Domains That Are Decentralized
In some ways, domains are equivalent to social media handles, at least for brands that need to maintain tone and presence across all platforms, but with one key difference: in the case of Instagram and Twitter, brands could appeal to the platform to gain control over a “branded account from someone not associated with the brand,” aka whoever registered the username @JimmyFallon or @Puma and then attempted to extort the real Jimmy Fallon (who owns fallon.eth) or However, in the blockchain universe, this is not the case and will never be.
Transactions are final and irreversible, and while you can rent subdomains under your main blockchain domain, no one can force you to relinquish control over the domain you secured and are legally the owner of. And, while blockchain domains have been around for a few years, since 2011, their value has been exploding. That is, the longer people and brands wait, the more money they will have to pay to be a part of Web3 – and this is not a new reality. Matt Blaze, a professor of computer and information science at the University of Pennsylvania, had the foresight to purchase the top level domain crypto.com in 1993 and then sell it for $12 million in 2018.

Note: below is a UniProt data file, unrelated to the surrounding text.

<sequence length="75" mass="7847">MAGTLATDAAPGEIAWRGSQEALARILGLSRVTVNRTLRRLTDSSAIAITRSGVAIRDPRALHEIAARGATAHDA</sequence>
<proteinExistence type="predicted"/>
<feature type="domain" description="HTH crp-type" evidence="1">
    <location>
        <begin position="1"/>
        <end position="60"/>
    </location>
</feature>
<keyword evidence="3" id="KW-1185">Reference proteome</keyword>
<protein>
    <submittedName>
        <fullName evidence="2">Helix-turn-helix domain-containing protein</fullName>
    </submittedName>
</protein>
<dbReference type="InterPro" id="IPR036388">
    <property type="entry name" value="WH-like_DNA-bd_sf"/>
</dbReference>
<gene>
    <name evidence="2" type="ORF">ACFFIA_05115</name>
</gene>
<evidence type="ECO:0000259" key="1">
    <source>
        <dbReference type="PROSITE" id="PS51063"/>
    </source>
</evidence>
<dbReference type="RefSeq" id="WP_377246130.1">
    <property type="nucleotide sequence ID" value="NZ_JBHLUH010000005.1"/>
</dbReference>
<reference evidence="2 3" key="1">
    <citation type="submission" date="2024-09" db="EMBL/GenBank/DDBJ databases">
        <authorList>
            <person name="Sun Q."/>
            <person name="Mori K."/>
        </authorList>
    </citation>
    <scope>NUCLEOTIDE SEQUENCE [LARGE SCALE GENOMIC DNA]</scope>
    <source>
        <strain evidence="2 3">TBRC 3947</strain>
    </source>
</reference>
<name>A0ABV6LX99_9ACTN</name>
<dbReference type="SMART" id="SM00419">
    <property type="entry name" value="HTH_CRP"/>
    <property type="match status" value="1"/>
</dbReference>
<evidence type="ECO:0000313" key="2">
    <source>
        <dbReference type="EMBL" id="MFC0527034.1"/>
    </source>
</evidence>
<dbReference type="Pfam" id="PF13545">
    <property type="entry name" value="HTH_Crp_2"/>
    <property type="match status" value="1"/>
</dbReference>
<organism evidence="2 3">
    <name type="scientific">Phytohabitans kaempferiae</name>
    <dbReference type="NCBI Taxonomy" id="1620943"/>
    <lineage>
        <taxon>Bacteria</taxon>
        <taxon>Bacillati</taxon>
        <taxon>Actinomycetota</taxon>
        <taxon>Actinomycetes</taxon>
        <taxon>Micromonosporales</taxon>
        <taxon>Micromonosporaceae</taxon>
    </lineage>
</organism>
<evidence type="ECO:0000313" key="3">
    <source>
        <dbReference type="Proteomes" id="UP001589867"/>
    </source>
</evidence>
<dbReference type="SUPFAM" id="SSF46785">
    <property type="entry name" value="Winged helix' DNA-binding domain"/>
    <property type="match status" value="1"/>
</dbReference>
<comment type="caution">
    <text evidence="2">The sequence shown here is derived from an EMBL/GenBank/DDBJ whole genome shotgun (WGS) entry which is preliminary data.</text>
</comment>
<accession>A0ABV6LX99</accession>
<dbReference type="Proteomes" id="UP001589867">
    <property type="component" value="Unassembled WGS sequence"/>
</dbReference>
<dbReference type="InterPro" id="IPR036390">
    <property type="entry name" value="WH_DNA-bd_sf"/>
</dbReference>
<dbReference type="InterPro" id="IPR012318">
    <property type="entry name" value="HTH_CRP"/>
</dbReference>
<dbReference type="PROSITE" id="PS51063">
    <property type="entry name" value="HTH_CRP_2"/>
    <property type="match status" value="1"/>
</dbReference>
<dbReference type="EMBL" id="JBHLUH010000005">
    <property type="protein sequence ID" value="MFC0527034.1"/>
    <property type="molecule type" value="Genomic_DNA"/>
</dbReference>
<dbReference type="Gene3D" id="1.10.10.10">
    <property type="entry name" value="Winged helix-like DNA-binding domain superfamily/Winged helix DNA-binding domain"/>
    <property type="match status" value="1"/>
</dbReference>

Is There A Genuine Danger?
Once they can safely store personal information, they will eventually replace email addresses, bank accounts, and much more. Self-Sovereign ID blockchains, such as Concordium, can be indirectly linked to real identities and used to login to anything and anywhere with a single click. They can also be used to create apps and software by utilizing blockchain-specific platforms and frameworks.
Of course, blockchain domains are still not widely used, and most of these use cases will only become a part of our everyday reality in the near future, once Web3’s promise is fully realized and perhaps even Mark Zuckerberg’s Metaverse begins to feel less like a Matrix concept and more like a substantial, practical truth. Issues such as the need for browser plug-ins or proxy resolution services, as well as limited SEO visibility (opens in new tab), are still being ironed out. However, the possibility of disruption is already apparent.
“How much can we get out of blockchain technology?” will become clearer as we move toward a decentralized Web3. In many ways, we have already begun: with the recent cryptocurrency boom, the proliferation and meteoric rise in popularity of NFTs, and Facebook’s rebranding as Meta, we are about to enter a digital future we cannot even imagine. That may sound frightening to some, as in the case of Microsoft.
But, once you truly understand what blockchain technology can do and how it can shape humanity’s future, fear gives way to excitement. The thrill of novelty and innovation. The thrill of growth. What a stimulating and fascinating experience. What’s the danger in that?